Cover Price: $.60

#244
September 1983

Value: $15 (Near Mint-Mint)

 

Supporting Cast:
Mary Jane Watson, Harry Osborn, Liz Osborn


Guests:
Black Cat


Villains:
Hobgoblin

"Ordeals!" - 22 Pages


Writer -
Roger Stern
Artist - John Romita Jr.
Inker - Klaus Janson
Cover -
John Romita Jr.
Letterer
- Joe Rosen
Colorist -
Bob Sharen
Editor - Tom DeFalco
Editor In Chief -
Jim Shooter

Often, it takes time to build a following in comics. But sometimes, you know from the start that you've got something special.

Such was the case with the Hobgoblin, who first was introduced in Amazing Spider-Man #238 and encountered Spider-Man for the first time in Amazing Spider-Man #239. From the start, Marvel Comics readers were captivated by this new villain, who was an updated version of the Green Goblin, Spider-Man's classic arch-villain of the 1960's and '70s. Readers particularly wanted to know the true identity of the Hobgoblin and flooded the Marvel offices with letters speculating on that very topic. Guesses include Daily Bugle photographer Lance Bannon, Peter Parker's lab partner Roger Hochberg, the Kingpin's son (who later turns out to be the Rose!), the Chameleon and even J. Jonah Jameson himself! After a brief absence, the Hobgoblin returns in this issue, deadlier than ever.


Having decided to leave graduate school in Amazing Spider-Man #243, Peter Parker goes by the office of Dr. Sloan, the head of the bio-physics department to formally drop out of school. Sloan has some thoughtful words for Peter: "I'm not usually given to praise, son. But of all my bio-physics graduate students, you are by far the brightest. I wish you'd reconsider your decision. You have the makings of a first-rate scientist...if you'd only buckle down a bit." This, in a paragraph, is the dilemma of being Peter Parker. He has so much potential, but his "great responsibility" as Spider-Man often keeps him from reaching that potential -- or finding personal happiness. It's a big part of why we love this guy and Roger Stern does a great job of explaining it with this exchange.

Meanwhile, Peter's old friends, Harry and Liz Osborn, meet up with Peter's ex-girlfriend Mary Jane Watson, who recently returned to town. Liz not-so-subtly mentions Peter, which causes Mary Jane to nervously change the subject. "You should know better than to think you could convince Mary Jane Watson to settle down!" Harry says. But Liz says she isn't finished trying to play matchmaker. The Osborns are having their own problems, though. Another one Osborn Industries office has been ransacked. Of course, we know the Hobgoblin has been behind the break-ins, as he is looking for Norman Osborn's old Green Goblin equipment. Spider-Man hears of the latest break-in and checks it out. It turns out that someone has stolen files on chemical storage from the past six years. "Why would anyone want that stuff?" Spider-Man thinks. Just then, he hears a police report. Another Osborn warehouse has been hit and a gang of criminals is holed up inside with a ton of firepower. The police are outgunned. "All right, this is a citizen's arrest! I see at least six cases of illegal use of firearms"! Spider-Man says, jumping into the pile of crooks. They brawl and Spider-Man is getting the best of the fight, although there are more than a dozen thugs trying to put him down. However, a mysterious figure (presumably the Hobgoblin) is watching the fight from the sidelines and throws a stack of the Green Goblin's razor bats toward Spidey. An incendiary pumpkin bomb then sends the warehouse up in flames. Spider-Man is forced to save the lives of the thugs who were looting the warehouse, rather than chasing the truck speeding out of it. However, he does land a Spider-tracer on the truck's bumper. But the Hobgoblin is too crafty for that. He's got a van hidden in the back of the truck and uses the van to make his getaway, leaving Spider-Man with nothing more than an empty truck. "The Green Goblin was crazy," Spider-Man thinks. "The seems to be a perverse logic to the way the Hobgoblin operates." That's true - the big difference between the two is that the Green Goblin was truly insane, while the Hobgoblin is not. Evil, yes, but not insane.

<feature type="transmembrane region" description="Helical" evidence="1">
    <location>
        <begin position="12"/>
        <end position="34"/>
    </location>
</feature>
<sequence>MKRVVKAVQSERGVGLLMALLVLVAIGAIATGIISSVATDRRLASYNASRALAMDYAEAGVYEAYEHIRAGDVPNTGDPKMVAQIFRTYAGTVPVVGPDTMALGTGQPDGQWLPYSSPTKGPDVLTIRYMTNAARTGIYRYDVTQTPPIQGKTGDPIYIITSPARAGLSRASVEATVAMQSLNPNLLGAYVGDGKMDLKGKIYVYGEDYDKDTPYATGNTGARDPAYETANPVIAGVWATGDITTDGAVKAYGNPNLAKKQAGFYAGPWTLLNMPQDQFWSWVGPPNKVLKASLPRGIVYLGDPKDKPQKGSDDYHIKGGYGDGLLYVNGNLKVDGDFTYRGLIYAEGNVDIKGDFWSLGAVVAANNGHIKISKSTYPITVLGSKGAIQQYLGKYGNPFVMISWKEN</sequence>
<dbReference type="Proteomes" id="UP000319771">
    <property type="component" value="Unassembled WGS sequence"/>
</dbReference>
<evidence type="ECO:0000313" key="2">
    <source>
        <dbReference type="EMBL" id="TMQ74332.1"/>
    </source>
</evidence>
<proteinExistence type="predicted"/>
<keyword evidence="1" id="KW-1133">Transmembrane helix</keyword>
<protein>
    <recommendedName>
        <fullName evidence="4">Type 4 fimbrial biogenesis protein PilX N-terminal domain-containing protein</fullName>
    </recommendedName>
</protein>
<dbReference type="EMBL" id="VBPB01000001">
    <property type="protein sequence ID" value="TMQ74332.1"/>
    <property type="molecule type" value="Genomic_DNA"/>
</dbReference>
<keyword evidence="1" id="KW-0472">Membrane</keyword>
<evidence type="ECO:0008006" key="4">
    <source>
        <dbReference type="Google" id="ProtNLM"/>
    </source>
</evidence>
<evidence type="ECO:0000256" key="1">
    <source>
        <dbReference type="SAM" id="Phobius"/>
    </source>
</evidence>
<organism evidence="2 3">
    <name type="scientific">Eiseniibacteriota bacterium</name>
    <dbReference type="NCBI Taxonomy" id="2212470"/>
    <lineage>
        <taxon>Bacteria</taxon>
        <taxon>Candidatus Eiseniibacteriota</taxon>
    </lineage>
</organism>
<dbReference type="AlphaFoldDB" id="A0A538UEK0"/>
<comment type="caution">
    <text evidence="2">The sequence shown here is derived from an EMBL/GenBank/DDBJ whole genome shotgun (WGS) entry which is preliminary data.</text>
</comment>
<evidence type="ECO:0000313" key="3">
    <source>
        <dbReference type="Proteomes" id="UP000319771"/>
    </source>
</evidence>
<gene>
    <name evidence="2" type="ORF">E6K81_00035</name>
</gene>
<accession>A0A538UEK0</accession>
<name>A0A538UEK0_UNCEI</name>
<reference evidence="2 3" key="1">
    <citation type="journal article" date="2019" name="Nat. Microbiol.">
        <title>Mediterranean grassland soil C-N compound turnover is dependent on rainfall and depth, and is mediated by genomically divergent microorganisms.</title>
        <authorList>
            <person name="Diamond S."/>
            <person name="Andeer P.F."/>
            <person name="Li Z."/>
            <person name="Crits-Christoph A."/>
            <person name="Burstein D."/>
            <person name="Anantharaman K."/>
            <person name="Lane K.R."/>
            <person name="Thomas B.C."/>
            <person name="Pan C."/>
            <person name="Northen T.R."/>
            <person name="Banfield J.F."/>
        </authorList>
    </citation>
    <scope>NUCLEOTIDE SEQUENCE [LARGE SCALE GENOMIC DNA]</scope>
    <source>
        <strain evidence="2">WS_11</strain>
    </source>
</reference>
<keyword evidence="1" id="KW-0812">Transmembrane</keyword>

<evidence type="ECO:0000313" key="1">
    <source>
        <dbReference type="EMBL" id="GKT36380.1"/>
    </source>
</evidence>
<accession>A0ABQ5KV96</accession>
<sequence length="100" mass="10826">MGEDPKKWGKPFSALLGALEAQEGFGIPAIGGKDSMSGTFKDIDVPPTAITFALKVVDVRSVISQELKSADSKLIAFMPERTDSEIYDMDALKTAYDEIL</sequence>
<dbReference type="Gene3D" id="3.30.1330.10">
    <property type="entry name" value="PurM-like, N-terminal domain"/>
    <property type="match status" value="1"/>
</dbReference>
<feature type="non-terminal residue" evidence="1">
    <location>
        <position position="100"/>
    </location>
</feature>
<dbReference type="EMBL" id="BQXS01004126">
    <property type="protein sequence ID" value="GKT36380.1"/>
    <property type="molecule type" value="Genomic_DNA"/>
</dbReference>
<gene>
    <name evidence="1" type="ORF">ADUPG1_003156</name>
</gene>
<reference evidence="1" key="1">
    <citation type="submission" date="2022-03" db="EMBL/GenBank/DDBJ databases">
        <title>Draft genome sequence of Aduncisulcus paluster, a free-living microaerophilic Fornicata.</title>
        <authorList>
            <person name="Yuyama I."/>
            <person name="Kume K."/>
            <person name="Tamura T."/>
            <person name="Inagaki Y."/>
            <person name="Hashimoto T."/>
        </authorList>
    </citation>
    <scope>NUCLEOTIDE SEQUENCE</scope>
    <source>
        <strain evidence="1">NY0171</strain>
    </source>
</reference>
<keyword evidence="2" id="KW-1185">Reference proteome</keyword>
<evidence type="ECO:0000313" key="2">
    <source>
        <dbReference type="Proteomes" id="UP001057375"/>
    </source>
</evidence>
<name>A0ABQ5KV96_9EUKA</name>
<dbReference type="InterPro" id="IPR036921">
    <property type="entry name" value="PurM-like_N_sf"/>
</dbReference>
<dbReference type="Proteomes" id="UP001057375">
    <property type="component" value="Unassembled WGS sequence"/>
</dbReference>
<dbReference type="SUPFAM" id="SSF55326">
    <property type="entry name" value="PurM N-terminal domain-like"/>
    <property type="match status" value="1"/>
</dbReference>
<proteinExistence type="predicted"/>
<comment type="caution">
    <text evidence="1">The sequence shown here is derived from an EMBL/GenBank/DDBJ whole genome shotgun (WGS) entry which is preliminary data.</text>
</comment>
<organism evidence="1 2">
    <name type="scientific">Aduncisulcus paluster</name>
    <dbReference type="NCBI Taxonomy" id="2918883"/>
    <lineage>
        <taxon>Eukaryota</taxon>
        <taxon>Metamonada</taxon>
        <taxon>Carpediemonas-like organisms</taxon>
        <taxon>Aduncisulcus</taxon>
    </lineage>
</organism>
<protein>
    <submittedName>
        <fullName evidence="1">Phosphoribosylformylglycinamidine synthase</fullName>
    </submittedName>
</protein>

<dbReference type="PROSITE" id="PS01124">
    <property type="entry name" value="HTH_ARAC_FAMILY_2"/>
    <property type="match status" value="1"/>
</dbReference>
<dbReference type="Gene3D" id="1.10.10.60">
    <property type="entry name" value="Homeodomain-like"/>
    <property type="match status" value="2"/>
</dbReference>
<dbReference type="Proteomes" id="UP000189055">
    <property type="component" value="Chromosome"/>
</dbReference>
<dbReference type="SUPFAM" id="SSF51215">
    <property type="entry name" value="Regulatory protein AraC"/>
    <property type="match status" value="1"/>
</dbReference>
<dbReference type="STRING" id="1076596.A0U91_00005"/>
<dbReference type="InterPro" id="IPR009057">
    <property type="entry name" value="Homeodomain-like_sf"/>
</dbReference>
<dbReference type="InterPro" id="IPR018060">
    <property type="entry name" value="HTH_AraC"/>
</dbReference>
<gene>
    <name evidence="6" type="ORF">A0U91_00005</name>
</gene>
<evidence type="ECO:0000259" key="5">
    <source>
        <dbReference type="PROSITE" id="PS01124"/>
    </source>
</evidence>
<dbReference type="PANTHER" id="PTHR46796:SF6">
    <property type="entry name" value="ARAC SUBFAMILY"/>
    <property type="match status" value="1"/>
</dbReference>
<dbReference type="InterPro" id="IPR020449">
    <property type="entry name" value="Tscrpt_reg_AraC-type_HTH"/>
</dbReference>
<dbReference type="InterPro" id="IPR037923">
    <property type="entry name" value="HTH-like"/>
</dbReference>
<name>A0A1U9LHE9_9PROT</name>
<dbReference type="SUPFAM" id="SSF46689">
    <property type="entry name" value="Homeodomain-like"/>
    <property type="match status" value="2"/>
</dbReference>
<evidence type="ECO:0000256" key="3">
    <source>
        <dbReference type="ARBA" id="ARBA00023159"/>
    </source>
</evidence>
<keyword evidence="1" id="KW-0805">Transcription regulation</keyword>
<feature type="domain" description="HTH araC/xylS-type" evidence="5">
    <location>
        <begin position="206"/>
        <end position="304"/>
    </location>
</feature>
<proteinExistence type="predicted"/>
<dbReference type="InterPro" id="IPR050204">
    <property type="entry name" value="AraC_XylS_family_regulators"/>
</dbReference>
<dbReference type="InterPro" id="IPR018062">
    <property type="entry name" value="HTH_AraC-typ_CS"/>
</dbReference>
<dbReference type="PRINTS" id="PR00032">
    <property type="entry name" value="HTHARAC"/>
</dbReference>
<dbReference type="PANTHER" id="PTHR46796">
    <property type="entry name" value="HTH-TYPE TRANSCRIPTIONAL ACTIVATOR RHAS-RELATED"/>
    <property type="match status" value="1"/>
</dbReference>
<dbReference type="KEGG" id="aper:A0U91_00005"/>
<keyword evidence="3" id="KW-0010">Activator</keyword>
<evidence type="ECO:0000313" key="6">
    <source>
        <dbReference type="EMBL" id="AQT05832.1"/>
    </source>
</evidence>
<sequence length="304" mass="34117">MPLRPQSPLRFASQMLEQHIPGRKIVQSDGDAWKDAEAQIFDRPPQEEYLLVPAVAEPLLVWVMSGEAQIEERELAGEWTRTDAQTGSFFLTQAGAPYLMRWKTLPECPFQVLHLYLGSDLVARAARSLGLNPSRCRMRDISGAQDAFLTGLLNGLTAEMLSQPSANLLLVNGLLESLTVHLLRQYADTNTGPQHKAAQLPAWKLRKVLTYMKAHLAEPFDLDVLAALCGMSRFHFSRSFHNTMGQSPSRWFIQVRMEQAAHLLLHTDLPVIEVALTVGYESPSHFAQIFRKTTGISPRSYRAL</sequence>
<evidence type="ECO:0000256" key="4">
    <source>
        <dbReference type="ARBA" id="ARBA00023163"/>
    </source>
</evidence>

The captured thugs give police (and Spider-Man) a name: Lefty Donovan. Spider-Man sets off to track down Donovan, convinced that he is the Hobgoblin. However, we learn that Donovan is simply working for the Hobgoblin, who is trying to recreate the legendary Goblin Formula that gave Norman Osborn super-strength as the Green Goblin. The Hobgoblin is still recovering from his injuries suffered during his fight with Spider-Man in Amazing Spider-Man #239, but he's eager to settle the score once he obtains the Goblin Formula. "With such strength at my command, Spider-Man will be powerless to stop the Hobgoblin!" he says.

Wow; Amazing Spider-Man was firing on all cylinders during this period. You had intrigue, romance, drama and perhaps the best villain of the 1980s. Roger Stern and John Romita Jr. did a great job of balancing Spider-Man's life with Peter Parker's life. Both seem equally important and interesting here.

Next issue: The mystery of the Hobgoblin continues!

Reviewed by Bruce Buchanan.

Quality Rating: 3
Significance Rating: 2

Overall Rating:

5

 

Amazing Spider-Man #243

Also This Month:

Marvel Team-Up #133
Spectacular Spider-Man
#82

Avengers
#235

Amazing Spider-Man #245